The ECJ in Owusu v Jackson Case C-281/02 decided that there was no power to stay proceedings in favour of a non-EU court on the grounds that it would be a more appropriate forum (forum conveniens) for the resolution of the dispute (see post). That left open the question whether there was a power to stay other than on forum conveniens grounds, so where for example there is an exclusive jurisdiction agreement in favour of a non-EU court or there are competing proceedings (lis pendens) in a non-EU court.

The current decision adds to the weight of first instance authorities which find that there is such a power, at least where there is an exclusive jurisdiction agreement. The court was also inclined to consider that it had power to stay on the basis that there were ongoing proceedings in Western Australia, but did not reach a decision on that point. It would also have been prepared to order a stay on case management grounds if that had been necessary.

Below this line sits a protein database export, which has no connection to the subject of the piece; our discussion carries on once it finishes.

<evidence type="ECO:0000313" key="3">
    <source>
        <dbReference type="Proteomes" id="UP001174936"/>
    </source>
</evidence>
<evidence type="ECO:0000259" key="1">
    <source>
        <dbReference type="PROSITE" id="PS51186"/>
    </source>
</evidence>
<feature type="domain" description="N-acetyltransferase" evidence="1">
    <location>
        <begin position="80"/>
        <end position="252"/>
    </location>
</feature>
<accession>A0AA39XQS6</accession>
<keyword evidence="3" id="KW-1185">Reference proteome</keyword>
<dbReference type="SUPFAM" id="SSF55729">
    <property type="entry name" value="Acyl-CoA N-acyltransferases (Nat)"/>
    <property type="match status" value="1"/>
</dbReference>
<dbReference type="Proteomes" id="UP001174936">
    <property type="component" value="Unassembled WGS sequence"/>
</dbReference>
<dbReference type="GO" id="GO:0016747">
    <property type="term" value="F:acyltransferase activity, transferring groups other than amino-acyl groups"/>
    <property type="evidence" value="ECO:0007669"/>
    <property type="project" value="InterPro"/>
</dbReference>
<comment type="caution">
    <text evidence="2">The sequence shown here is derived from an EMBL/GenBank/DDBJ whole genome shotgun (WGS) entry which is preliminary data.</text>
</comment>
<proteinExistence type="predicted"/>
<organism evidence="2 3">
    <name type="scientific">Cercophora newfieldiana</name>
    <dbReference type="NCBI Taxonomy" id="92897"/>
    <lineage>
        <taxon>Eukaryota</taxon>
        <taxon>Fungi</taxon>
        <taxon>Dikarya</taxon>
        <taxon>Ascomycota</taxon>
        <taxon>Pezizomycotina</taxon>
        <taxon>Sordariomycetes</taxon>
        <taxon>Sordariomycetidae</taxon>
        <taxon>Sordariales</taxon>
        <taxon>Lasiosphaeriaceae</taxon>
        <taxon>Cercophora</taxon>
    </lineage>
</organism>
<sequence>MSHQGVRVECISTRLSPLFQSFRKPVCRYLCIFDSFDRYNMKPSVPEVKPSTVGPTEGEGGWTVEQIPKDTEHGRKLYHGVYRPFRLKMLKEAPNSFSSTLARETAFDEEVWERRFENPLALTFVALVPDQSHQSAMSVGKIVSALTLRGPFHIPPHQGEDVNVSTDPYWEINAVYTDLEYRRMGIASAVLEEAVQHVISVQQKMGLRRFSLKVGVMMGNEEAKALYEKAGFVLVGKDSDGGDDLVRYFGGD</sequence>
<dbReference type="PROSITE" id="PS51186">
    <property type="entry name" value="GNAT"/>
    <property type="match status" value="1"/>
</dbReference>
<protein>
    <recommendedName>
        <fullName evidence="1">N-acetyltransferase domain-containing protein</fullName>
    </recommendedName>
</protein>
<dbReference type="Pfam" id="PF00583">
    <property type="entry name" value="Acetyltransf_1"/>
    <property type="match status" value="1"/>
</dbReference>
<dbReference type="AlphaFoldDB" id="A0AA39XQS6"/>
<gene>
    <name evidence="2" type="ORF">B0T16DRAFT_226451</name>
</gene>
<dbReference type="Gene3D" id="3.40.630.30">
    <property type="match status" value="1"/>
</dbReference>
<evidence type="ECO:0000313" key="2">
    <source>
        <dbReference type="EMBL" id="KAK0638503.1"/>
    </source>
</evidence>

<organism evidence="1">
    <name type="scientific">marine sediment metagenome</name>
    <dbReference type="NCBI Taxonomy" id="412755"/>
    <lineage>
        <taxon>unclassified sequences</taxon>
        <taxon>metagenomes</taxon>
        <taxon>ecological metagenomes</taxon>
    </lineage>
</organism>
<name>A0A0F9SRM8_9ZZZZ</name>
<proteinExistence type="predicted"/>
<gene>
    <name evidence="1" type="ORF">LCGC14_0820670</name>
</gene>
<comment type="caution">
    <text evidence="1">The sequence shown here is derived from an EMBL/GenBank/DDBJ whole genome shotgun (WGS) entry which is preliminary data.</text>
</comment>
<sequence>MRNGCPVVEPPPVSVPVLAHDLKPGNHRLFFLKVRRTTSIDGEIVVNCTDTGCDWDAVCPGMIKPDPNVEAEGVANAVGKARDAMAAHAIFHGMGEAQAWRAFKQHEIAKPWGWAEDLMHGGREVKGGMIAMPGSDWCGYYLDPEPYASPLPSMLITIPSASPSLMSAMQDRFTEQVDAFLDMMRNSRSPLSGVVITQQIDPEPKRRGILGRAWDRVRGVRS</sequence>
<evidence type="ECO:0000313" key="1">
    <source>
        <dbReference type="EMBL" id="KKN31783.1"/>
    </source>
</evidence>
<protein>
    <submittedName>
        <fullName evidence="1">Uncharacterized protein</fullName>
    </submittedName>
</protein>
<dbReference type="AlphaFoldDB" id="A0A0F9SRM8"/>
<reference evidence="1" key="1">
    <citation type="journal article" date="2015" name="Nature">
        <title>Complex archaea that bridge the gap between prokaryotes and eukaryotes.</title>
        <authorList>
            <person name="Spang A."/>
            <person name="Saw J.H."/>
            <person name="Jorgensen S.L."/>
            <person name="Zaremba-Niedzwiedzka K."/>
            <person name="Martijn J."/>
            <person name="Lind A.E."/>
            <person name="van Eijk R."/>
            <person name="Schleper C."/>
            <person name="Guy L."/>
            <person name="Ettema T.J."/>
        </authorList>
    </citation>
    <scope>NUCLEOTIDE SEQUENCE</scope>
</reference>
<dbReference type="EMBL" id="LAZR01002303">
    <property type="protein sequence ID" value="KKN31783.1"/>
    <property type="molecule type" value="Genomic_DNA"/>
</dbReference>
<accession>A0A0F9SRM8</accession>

Below we consider the Plaza decision in more detail, as well as the potential impact of the recast Brussels Regulation which applies to proceedings commenced on or after 10 January 2015 and so was not considered in this case. Continue reading

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High Court provides guidance on waiver of sovereign immunity

In a recent decision, the High Court considered the scope of sovereign immunity provided by section 1 of the State Immunity Act 1978 (the “1978 Act“): High Commissioner for Pakistan In the United Kingdom v National Westminster Bank [2015] EWHC 55 (Ch).